Thursday, December 28, 2006

Christmas Dreams

Christmas. Always such a stressful season. We work so hard to achieve--or avoid--the fantasy. This year I put aside the ambitions and the worries. Nina came up and actually stayed with us for a week. She brought back episodes of "Due South," a silly but fun detective show about a true-blue Canadian mountie who finds himself in the gritty world of Chicago crime.

In a spectacular act of self interest, I got her the first season of "West Wing" for Christmas. We watched some of it together and Nina the first disc with us to watch later. That and "Due South" will keep us mindlessly entertained for a week or two.

Friday before Christmas, we got the tree. Our choice was between the one Christmas tree farm that was still open--when did they start closing the Christmas tree farms before Christmas eve?--which wanted $40 for any sized tree in stock, and that meant those conical sheared monstrosities that seem to be all the rage; or a Christmas tree lot that was actually more interested in getting rid of their trees than in stiffing the customer. We got a small tree--which is what we wanted--for $12.

Our Christmas ornaments consist of a number of small pine cones I've gathered over the years and spray-painted gold, and paper snowflakes we've made over a decade or so out of round white coffee filters. And tinsel. Sorry, folks, it's one of those childhood tradition things. I remember when the tinsel was actually made of metal--aluminum I think, and my mother and I would carefully separate the fragile strands. Now tinsel is made of mylar, is unbreakable, and comes in silver, gold, white, red, whatever color you want. I chose gold.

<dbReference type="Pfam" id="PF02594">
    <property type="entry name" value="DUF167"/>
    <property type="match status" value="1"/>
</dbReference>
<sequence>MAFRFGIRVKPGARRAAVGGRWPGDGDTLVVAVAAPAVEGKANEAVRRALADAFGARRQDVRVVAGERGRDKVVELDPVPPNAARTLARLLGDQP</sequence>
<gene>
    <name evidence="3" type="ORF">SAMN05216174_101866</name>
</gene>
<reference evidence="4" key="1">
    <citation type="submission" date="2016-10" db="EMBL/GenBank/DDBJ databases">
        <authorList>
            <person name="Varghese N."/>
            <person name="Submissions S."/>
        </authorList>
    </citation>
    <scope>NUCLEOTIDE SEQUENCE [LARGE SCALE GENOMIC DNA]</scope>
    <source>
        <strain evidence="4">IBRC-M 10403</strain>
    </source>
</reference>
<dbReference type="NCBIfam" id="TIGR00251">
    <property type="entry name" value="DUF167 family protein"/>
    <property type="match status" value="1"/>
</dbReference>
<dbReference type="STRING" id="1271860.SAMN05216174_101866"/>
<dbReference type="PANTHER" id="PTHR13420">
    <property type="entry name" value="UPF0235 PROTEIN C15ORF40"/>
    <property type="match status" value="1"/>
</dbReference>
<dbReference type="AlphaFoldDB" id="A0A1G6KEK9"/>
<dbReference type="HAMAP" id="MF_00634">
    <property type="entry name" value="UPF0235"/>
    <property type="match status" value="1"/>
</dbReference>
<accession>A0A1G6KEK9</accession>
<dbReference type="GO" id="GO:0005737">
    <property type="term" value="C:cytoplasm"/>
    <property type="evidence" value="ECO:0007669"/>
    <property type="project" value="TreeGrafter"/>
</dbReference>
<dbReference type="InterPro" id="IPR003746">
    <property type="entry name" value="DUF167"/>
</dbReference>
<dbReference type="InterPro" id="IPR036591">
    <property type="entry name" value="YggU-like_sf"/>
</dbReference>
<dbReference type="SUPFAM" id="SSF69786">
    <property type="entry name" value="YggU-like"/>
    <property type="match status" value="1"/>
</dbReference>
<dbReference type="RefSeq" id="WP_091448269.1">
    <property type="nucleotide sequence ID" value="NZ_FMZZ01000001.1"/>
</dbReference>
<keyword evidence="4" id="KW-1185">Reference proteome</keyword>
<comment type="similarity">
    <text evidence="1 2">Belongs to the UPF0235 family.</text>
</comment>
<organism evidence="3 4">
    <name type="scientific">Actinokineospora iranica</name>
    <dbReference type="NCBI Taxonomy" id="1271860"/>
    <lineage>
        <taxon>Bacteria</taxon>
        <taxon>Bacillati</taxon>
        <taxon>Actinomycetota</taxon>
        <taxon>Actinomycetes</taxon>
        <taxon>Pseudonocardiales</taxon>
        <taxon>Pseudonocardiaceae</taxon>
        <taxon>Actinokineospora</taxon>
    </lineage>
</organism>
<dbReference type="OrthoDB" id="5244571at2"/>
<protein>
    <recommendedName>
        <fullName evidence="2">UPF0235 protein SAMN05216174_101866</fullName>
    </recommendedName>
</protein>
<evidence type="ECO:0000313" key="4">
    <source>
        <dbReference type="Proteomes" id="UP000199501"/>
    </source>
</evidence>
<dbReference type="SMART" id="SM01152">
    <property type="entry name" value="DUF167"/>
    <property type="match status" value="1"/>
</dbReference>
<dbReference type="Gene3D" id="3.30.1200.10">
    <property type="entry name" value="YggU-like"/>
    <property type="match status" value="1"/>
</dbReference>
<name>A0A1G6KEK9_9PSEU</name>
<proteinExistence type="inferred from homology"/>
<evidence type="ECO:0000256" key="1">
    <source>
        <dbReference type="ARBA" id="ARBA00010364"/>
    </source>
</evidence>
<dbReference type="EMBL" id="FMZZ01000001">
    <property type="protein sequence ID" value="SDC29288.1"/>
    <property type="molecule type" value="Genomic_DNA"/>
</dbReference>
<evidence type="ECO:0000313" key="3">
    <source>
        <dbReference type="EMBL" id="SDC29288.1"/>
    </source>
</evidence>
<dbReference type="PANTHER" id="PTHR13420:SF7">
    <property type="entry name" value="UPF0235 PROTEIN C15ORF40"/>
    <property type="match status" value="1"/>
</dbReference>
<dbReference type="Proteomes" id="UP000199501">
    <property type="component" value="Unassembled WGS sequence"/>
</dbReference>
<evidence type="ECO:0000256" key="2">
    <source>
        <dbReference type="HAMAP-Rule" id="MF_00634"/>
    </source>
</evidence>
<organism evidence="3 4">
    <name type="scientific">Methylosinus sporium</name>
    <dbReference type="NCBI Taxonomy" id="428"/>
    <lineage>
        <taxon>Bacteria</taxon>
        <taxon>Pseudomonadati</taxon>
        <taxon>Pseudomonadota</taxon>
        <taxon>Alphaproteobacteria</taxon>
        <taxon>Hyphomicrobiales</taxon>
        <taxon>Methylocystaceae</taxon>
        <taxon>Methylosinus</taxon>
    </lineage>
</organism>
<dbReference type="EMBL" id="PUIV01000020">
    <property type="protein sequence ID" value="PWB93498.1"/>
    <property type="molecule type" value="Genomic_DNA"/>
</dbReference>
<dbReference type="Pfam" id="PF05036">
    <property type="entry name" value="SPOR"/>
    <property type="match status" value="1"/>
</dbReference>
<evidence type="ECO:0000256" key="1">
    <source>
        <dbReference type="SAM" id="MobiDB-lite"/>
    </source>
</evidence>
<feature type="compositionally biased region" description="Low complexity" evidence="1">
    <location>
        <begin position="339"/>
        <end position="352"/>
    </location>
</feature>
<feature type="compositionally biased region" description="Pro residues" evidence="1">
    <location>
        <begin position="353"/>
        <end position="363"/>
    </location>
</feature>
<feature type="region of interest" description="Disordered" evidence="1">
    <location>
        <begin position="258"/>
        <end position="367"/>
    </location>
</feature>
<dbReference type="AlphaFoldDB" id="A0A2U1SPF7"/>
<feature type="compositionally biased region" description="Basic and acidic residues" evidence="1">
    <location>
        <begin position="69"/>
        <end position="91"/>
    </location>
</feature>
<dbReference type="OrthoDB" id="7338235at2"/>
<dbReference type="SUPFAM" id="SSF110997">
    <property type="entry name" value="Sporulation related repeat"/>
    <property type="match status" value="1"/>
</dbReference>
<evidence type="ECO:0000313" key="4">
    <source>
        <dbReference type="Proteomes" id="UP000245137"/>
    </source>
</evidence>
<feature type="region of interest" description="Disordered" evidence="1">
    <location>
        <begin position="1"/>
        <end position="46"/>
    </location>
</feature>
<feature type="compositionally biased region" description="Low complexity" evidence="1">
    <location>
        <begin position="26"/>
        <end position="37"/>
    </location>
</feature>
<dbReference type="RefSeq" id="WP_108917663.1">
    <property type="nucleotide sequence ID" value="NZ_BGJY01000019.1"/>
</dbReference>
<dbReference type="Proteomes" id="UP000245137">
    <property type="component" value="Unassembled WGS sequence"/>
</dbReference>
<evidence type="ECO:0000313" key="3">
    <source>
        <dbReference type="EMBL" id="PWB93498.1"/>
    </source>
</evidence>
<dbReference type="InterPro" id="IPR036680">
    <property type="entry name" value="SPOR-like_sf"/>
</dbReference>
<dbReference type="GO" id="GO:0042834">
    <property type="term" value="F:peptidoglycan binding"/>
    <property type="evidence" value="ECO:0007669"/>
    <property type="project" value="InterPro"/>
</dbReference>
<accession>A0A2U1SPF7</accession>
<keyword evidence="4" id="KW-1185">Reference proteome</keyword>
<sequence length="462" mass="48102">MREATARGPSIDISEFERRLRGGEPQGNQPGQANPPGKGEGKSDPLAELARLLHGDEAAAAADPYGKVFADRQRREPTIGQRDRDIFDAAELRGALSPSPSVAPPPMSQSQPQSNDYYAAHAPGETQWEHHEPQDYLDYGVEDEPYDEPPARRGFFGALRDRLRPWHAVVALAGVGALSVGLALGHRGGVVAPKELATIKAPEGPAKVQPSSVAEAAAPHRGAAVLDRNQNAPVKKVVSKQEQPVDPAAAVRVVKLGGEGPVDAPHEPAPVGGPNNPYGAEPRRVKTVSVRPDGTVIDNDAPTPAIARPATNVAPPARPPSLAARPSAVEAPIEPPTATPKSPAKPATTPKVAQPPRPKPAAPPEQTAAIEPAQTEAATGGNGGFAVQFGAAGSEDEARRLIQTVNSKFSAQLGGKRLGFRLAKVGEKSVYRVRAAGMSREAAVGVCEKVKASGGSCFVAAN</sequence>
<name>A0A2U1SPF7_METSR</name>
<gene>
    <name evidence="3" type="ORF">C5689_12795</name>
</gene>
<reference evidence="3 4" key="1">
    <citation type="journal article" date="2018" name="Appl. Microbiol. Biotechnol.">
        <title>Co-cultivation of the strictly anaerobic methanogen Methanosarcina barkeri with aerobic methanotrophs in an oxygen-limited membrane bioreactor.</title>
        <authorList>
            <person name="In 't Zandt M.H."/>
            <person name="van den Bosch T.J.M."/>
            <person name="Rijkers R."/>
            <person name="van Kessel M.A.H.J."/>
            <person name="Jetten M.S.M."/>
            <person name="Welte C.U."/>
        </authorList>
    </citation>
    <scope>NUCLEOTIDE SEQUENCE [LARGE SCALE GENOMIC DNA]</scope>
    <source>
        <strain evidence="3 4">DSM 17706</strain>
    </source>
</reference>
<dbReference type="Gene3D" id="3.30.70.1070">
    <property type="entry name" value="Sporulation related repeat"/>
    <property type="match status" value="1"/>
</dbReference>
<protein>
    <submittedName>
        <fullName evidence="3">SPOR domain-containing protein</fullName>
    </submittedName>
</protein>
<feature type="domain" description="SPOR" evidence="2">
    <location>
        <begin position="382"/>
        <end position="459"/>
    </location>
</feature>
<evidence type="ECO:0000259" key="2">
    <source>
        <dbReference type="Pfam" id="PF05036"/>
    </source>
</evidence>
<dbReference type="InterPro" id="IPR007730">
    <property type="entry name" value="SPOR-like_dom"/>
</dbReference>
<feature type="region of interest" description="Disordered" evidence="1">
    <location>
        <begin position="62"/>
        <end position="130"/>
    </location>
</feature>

We have those little Christmas lights, but one string had gone defunct. Fortunately, the tree was small. Fortunately, I had picked up some more lights at a garage sale over the summer, quite a long string for $1. Well, it turned out the new string was more than just a string of lights. Depending on how you set the dial, its 8 settings flashed and blinked, faded all at once or by color, chased, alternated or did all of these by turns.

I strung the lights around the the walls above the windows and doors, and Steve soon discovered the delights of lying on the floor in the middle of the room and watching the lights go through their changes. He's one guy who doesn't need to get loaded to get high.

Nina is still hobbling around on crutches with a broken foot. So the week of her visit was a matter of being at her beck and call for many of her needs. It caused me to get behind in my work--why did I take on an assignment that was due two days after Christmas?--but it was kind of fun in a way. My task during her upbringing was to try to make her as self-sufficient as possible. I no longer have to fulfill that role, so I can spoil her as much as I want. She's so much fun to have around. We have our shared delights, and those interests we don't share tend to be ones she shares with Steve.

Sky came up for Christmas morning, even though it meant getting up at 8 a.m. Actually closer to 8:30. He was cross when I called, but promised to arrive by 11 if I made popovers. Deal!